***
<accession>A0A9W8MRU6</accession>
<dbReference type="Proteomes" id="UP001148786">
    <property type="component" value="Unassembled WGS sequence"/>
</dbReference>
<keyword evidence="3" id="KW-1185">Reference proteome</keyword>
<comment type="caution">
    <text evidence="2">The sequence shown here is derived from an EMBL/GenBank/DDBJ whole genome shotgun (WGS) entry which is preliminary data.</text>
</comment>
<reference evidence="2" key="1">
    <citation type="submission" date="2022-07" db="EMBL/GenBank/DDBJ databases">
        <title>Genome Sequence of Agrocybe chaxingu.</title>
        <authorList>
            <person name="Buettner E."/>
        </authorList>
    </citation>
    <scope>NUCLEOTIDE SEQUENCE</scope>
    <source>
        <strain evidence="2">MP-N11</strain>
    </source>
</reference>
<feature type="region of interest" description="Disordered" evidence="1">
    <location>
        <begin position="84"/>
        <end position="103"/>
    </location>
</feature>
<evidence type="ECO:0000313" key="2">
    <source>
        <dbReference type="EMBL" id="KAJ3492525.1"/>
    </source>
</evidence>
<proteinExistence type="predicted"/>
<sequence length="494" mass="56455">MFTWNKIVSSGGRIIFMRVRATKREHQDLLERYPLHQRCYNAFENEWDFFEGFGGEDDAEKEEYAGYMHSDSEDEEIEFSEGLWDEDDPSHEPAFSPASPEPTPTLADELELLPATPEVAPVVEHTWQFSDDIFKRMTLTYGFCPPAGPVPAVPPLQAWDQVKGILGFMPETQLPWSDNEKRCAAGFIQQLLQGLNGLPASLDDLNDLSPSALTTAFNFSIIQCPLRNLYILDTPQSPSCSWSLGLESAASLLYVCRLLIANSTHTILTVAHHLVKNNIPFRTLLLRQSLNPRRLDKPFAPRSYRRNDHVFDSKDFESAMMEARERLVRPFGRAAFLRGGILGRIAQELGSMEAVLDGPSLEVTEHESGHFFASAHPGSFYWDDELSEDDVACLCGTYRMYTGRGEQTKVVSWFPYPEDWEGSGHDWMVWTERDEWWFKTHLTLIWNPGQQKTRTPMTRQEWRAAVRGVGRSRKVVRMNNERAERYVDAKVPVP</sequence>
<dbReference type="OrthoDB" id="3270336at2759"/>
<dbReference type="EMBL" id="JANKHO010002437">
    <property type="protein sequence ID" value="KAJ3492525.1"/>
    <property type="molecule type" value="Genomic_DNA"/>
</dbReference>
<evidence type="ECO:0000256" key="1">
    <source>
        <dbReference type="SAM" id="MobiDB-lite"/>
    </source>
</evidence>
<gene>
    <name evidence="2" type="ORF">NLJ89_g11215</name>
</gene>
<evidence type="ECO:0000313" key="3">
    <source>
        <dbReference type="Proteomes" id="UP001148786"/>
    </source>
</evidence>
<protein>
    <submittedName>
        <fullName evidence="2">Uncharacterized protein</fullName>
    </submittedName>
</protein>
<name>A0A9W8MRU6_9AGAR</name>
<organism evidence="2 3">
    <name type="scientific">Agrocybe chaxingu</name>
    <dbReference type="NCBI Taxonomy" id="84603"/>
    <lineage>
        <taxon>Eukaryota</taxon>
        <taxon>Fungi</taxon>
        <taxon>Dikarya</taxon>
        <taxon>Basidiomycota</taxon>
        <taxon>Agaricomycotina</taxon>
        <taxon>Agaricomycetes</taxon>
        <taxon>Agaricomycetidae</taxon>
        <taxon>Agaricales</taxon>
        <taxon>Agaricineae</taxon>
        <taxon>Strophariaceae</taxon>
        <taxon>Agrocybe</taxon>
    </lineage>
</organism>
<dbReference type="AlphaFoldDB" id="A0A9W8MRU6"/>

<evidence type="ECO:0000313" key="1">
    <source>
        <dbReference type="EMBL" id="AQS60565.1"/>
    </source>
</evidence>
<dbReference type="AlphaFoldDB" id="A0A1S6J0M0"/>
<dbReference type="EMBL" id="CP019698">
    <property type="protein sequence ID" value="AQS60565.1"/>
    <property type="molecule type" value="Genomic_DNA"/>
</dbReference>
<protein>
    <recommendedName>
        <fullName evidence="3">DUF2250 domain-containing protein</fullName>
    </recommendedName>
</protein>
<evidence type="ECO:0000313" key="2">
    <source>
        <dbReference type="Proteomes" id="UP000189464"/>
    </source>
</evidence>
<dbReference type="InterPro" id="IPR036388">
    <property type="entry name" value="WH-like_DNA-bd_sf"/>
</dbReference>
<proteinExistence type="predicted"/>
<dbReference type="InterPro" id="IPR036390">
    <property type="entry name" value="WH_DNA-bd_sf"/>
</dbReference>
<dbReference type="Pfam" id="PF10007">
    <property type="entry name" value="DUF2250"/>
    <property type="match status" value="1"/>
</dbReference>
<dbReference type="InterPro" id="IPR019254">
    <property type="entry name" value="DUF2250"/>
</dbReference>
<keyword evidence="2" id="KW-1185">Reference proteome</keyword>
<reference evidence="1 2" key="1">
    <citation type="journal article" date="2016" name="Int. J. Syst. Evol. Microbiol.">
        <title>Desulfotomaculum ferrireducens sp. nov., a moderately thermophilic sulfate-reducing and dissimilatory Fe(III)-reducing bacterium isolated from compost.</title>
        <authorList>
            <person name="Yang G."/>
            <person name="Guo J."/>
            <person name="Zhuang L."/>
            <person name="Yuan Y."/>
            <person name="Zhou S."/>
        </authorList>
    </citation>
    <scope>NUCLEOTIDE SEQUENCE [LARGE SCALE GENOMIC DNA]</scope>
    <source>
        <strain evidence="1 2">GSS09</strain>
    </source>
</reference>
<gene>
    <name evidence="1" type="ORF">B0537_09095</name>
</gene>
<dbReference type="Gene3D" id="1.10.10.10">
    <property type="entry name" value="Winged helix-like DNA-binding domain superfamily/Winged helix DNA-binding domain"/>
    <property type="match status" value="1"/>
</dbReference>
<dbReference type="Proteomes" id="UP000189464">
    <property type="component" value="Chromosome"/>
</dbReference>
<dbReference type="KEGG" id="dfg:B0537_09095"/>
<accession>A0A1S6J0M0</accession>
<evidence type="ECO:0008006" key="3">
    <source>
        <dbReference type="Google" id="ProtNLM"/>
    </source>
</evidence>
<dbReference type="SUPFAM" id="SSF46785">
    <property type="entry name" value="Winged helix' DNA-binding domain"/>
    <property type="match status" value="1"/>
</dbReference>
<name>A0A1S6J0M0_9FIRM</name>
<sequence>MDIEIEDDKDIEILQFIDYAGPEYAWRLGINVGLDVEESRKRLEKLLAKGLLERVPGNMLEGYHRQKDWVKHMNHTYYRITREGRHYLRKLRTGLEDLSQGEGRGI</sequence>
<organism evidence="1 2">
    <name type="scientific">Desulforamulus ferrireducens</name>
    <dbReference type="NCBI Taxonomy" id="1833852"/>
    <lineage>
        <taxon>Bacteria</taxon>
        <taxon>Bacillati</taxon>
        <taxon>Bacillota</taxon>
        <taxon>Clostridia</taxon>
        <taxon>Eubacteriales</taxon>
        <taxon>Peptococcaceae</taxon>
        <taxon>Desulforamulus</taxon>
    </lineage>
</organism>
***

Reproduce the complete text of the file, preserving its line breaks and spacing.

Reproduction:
<accession>A0A9W8MRU6</accession>
<dbReference type="Proteomes" id="UP001148786">
    <property type="component" value="Unassembled WGS sequence"/>
</dbReference>
<keyword evidence="3" id="KW-1185">Reference proteome</keyword>
<comment type="caution">
    <text evidence="2">The sequence shown here is derived from an EMBL/GenBank/DDBJ whole genome shotgun (WGS) entry which is preliminary data.</text>
</comment>
<reference evidence="2" key="1">
    <citation type="submission" date="2022-07" db="EMBL/GenBank/DDBJ databases">
        <title>Genome Sequence of Agrocybe chaxingu.</title>
        <authorList>
            <person name="Buettner E."/>
        </authorList>
    </citation>
    <scope>NUCLEOTIDE SEQUENCE</scope>
    <source>
        <strain evidence="2">MP-N11</strain>
    </source>
</reference>
<feature type="region of interest" description="Disordered" evidence="1">
    <location>
        <begin position="84"/>
        <end position="103"/>
    </location>
</feature>
<evidence type="ECO:0000313" key="2">
    <source>
        <dbReference type="EMBL" id="KAJ3492525.1"/>
    </source>
</evidence>
<proteinExistence type="predicted"/>
<sequence length="494" mass="56455">MFTWNKIVSSGGRIIFMRVRATKREHQDLLERYPLHQRCYNAFENEWDFFEGFGGEDDAEKEEYAGYMHSDSEDEEIEFSEGLWDEDDPSHEPAFSPASPEPTPTLADELELLPATPEVAPVVEHTWQFSDDIFKRMTLTYGFCPPAGPVPAVPPLQAWDQVKGILGFMPETQLPWSDNEKRCAAGFIQQLLQGLNGLPASLDDLNDLSPSALTTAFNFSIIQCPLRNLYILDTPQSPSCSWSLGLESAASLLYVCRLLIANSTHTILTVAHHLVKNNIPFRTLLLRQSLNPRRLDKPFAPRSYRRNDHVFDSKDFESAMMEARERLVRPFGRAAFLRGGILGRIAQELGSMEAVLDGPSLEVTEHESGHFFASAHPGSFYWDDELSEDDVACLCGTYRMYTGRGEQTKVVSWFPYPEDWEGSGHDWMVWTERDEWWFKTHLTLIWNPGQQKTRTPMTRQEWRAAVRGVGRSRKVVRMNNERAERYVDAKVPVP</sequence>
<dbReference type="OrthoDB" id="3270336at2759"/>
<dbReference type="EMBL" id="JANKHO010002437">
    <property type="protein sequence ID" value="KAJ3492525.1"/>
    <property type="molecule type" value="Genomic_DNA"/>
</dbReference>
<evidence type="ECO:0000256" key="1">
    <source>
        <dbReference type="SAM" id="MobiDB-lite"/>
    </source>
</evidence>
<gene>
    <name evidence="2" type="ORF">NLJ89_g11215</name>
</gene>
<evidence type="ECO:0000313" key="3">
    <source>
        <dbReference type="Proteomes" id="UP001148786"/>
    </source>
</evidence>
<protein>
    <submittedName>
        <fullName evidence="2">Uncharacterized protein</fullName>
    </submittedName>
</protein>
<name>A0A9W8MRU6_9AGAR</name>
<organism evidence="2 3">
    <name type="scientific">Agrocybe chaxingu</name>
    <dbReference type="NCBI Taxonomy" id="84603"/>
    <lineage>
        <taxon>Eukaryota</taxon>
        <taxon>Fungi</taxon>
        <taxon>Dikarya</taxon>
        <taxon>Basidiomycota</taxon>
        <taxon>Agaricomycotina</taxon>
        <taxon>Agaricomycetes</taxon>
        <taxon>Agaricomycetidae</taxon>
        <taxon>Agaricales</taxon>
        <taxon>Agaricineae</taxon>
        <taxon>Strophariaceae</taxon>
        <taxon>Agrocybe</taxon>
    </lineage>
</organism>
<dbReference type="AlphaFoldDB" id="A0A9W8MRU6"/>

<evidence type="ECO:0000313" key="1">
    <source>
        <dbReference type="EMBL" id="AQS60565.1"/>
    </source>
</evidence>
<dbReference type="AlphaFoldDB" id="A0A1S6J0M0"/>
<dbReference type="EMBL" id="CP019698">
    <property type="protein sequence ID" value="AQS60565.1"/>
    <property type="molecule type" value="Genomic_DNA"/>
</dbReference>
<protein>
    <recommendedName>
        <fullName evidence="3">DUF2250 domain-containing protein</fullName>
    </recommendedName>
</protein>
<evidence type="ECO:0000313" key="2">
    <source>
        <dbReference type="Proteomes" id="UP000189464"/>
    </source>
</evidence>
<dbReference type="InterPro" id="IPR036388">
    <property type="entry name" value="WH-like_DNA-bd_sf"/>
</dbReference>
<proteinExistence type="predicted"/>
<dbReference type="InterPro" id="IPR036390">
    <property type="entry name" value="WH_DNA-bd_sf"/>
</dbReference>
<dbReference type="Pfam" id="PF10007">
    <property type="entry name" value="DUF2250"/>
    <property type="match status" value="1"/>
</dbReference>
<dbReference type="InterPro" id="IPR019254">
    <property type="entry name" value="DUF2250"/>
</dbReference>
<keyword evidence="2" id="KW-1185">Reference proteome</keyword>
<reference evidence="1 2" key="1">
    <citation type="journal article" date="2016" name="Int. J. Syst. Evol. Microbiol.">
        <title>Desulfotomaculum ferrireducens sp. nov., a moderately thermophilic sulfate-reducing and dissimilatory Fe(III)-reducing bacterium isolated from compost.</title>
        <authorList>
            <person name="Yang G."/>
            <person name="Guo J."/>
            <person name="Zhuang L."/>
            <person name="Yuan Y."/>
            <person name="Zhou S."/>
        </authorList>
    </citation>
    <scope>NUCLEOTIDE SEQUENCE [LARGE SCALE GENOMIC DNA]</scope>
    <source>
        <strain evidence="1 2">GSS09</strain>
    </source>
</reference>
<gene>
    <name evidence="1" type="ORF">B0537_09095</name>
</gene>
<dbReference type="Gene3D" id="1.10.10.10">
    <property type="entry name" value="Winged helix-like DNA-binding domain superfamily/Winged helix DNA-binding domain"/>
    <property type="match status" value="1"/>
</dbReference>
<dbReference type="Proteomes" id="UP000189464">
    <property type="component" value="Chromosome"/>
</dbReference>
<dbReference type="KEGG" id="dfg:B0537_09095"/>
<accession>A0A1S6J0M0</accession>
<evidence type="ECO:0008006" key="3">
    <source>
        <dbReference type="Google" id="ProtNLM"/>
    </source>
</evidence>
<dbReference type="SUPFAM" id="SSF46785">
    <property type="entry name" value="Winged helix' DNA-binding domain"/>
    <property type="match status" value="1"/>
</dbReference>
<name>A0A1S6J0M0_9FIRM</name>
<sequence>MDIEIEDDKDIEILQFIDYAGPEYAWRLGINVGLDVEESRKRLEKLLAKGLLERVPGNMLEGYHRQKDWVKHMNHTYYRITREGRHYLRKLRTGLEDLSQGEGRGI</sequence>
<organism evidence="1 2">
    <name type="scientific">Desulforamulus ferrireducens</name>
    <dbReference type="NCBI Taxonomy" id="1833852"/>
    <lineage>
        <taxon>Bacteria</taxon>
        <taxon>Bacillati</taxon>
        <taxon>Bacillota</taxon>
        <taxon>Clostridia</taxon>
        <taxon>Eubacteriales</taxon>
        <taxon>Peptococcaceae</taxon>
        <taxon>Desulforamulus</taxon>
    </lineage>
</organism>